Award-winning documentarian to show works at The Clyde

Award-winning filmmaker Ruth Gregory’s professional storytelling career began at the age of 15, when the astute South Whidbey Falcon walked into the office of the Island Independent and asked for a job. Gregory sought more than a chance to demonstrate and refine her writing chops; she sought the opportunity to share the stories of her community.

Award-winning filmmaker Ruth Gregory’s professional storytelling career began at the age of 15, when the astute South Whidbey Falcon walked into the office of the Island Independent and asked for a job.

Gregory sought more than a chance to demonstrate and refine her writing chops; she sought the opportunity to share the stories of her community.

“That was my first experience creating work and having people actually receive it,” she said of her experience as a contributing writer for the now defunct newspaper.

Eventually, she tried her hand at another form of storytelling.

While still in high school, she filmed her first documentary, a film discussing the May 4, 1970 shooting at Kent State University in which members of the National Guard shot into a crowd of student demonstrators, killing four and wounding nine.

It was admitted to the National History Day Competition in Washington D.C.

In the years since, Gregory has produced eight critically acclaimed documentaries, one of which, “Maikuru,” won best documentary short at the Seattle International Film Festival.

Gregory will be showing “Maikuru” and other selected short documentaries at a Films and Filmmakers event at 2 p.m. Sunday, Feb. 8 at The Clyde in Langley. Regular admission prices apply.

Gregory will also be discussing the films’ backstories and answering audience questions. In addition, she will provide a preview of her new sci-fi web series “Music of the Spheres,” which she hopes to begin filming this summer.

“Music of the Spheres” tells the tale of Angela Burke, a 32-year-old philosophy graduate student, and her attempts to mend a broken family through the employment of a mystical space and time altering device.

Gregory noted that the inspiration for her films comes from “very unexpected places.” She added that she always has her ears and eyes open for unusual and intriguing things.

“Music of the Spheres” draws some inspiration from Stephen Hawking’s “A Brief History of Time” and “Cosmos” with Neil Degrasse Tyson.

Her documentaries have spanned topics from human trafficking in “Maikuru” to murder in “Hazzard,” autism and medical cannabis in “A Dose for Dominic,” and female ski jumpers’ fight to compete in the Winter Olympics in “Jump Like a Girl.”

“In her documentary work Ruth has covered issues that a lot of filmmakers have been too afraid to touch,” wrote Luke Ware, Gregory’s colleague, in an email to The Record. “In ‘Music of the Spheres’ she wants to prove that strong female leads can have brains and think for themselves. Ruth’s work gets to the core of her subjects and asks audiences to think beyond their comfort zones.”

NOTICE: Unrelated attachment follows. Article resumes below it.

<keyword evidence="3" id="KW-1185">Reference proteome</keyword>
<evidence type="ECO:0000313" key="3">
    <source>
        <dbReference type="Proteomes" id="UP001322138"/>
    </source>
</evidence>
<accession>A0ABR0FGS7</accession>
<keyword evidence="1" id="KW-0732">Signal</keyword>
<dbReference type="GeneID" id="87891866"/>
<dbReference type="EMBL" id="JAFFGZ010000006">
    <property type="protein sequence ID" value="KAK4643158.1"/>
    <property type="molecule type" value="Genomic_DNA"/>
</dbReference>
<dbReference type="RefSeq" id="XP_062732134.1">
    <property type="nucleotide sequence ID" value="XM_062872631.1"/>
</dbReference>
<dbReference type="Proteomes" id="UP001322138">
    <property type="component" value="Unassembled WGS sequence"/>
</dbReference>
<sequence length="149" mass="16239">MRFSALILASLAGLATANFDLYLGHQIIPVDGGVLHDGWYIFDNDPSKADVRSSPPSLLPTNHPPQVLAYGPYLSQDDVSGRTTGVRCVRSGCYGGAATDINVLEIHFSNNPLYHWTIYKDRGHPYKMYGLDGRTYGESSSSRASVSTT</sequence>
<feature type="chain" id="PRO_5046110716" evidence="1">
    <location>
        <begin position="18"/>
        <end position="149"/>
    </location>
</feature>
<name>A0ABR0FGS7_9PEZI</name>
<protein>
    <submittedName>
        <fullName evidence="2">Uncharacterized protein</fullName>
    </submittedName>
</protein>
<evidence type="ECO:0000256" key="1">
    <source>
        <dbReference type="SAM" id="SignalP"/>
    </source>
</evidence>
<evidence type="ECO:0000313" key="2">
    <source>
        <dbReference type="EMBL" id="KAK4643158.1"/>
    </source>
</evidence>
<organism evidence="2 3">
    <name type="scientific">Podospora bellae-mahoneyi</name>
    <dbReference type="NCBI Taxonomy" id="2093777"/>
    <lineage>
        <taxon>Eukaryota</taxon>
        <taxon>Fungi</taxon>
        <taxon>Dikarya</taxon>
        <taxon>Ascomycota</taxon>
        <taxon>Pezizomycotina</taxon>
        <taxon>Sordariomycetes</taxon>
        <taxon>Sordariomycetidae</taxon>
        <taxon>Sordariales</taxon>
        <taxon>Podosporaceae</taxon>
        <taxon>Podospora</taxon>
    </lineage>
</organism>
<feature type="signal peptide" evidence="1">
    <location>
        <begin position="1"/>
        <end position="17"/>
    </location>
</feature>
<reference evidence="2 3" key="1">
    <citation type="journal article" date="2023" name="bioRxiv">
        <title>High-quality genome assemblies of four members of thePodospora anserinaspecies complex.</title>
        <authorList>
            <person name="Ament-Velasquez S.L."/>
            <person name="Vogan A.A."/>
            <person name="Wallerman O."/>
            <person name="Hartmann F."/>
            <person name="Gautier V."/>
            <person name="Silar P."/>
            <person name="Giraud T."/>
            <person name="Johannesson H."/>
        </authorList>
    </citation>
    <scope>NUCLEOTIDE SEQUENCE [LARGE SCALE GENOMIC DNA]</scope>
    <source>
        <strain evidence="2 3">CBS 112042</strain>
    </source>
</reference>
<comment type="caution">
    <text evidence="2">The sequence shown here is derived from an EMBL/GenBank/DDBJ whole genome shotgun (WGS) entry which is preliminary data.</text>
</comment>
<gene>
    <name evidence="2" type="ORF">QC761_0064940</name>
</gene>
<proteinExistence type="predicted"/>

Sunday’s event will be both a homecoming experience for Gregory, who now resides in Pullman, and her second time showing at the theater. “Jump Like a Girl” premiered at The Clyde in 2005.

Gregory explained that men’s ski jumping had been a part of the Winter Olympics since the competitions’ inception, but the International Olympic Committee had declined to include the women’s counterpart citing few participating athletes and countries. In 2014, female ski jumpers were finally afforded the opportunity to compete at the Olympic level.

Gregory explained that her primary interest and objective in the majority of her projects is the pursuit of social justice. She explores the ways in which the media focuses upon a concentrated scope of life and seeks to demonstrate the stories that lie outside of that scope.

“Maikuru,” a story of a young man who is the “by-product” of human trafficking, is exemplative of this. The film tells the tale of Maikuru’s ability to sustain a hopeful outlook despite his tumultuous childhood, his mother having been trafficked.

Gregory described her artistic style as one which focuses on the story, ensuring that the concept of the piece comes through clearly.

“You get a lot of my writing background in it; film was kind of a by-product of writing,” she said.

The poignant 7-minute documentary, “A Dose for Dominic,” is as emotional as it is relevant to current political and societal events. The film, which discusses a couple’s use of medical cannabis to treat their severely autistic son, is one which Gregory said she is likely most proud of.

“Usually whenever you work on a film, by the time you’re done editing and adding the music, you’ve watched it a million times. It’s like an old hat,” said Gregory, explaining that “A Dose for Dominic” evokes a welling of emotion every time she views it.”But that one touched me deep inside.”

When not making documentaries or web series, Gregory works at Washington State University as an emerging technology and multimedia specialist.

She has also volunteered with Reel Grrrls and University Beyond Bars.

The Films and Filmmakers event will also kick off Gregory’s fundraising campaign via Kickstarter for “Music of the Spheres.” With the seed money, Gregory said she hopes to create a self-sustaining web series which will span several seasons and serve as a financial model which other artists can emulate.

For more information about the web series, visit wheresangela.com or the Facebook page at facebook.com/musicofthespheresseries.

 

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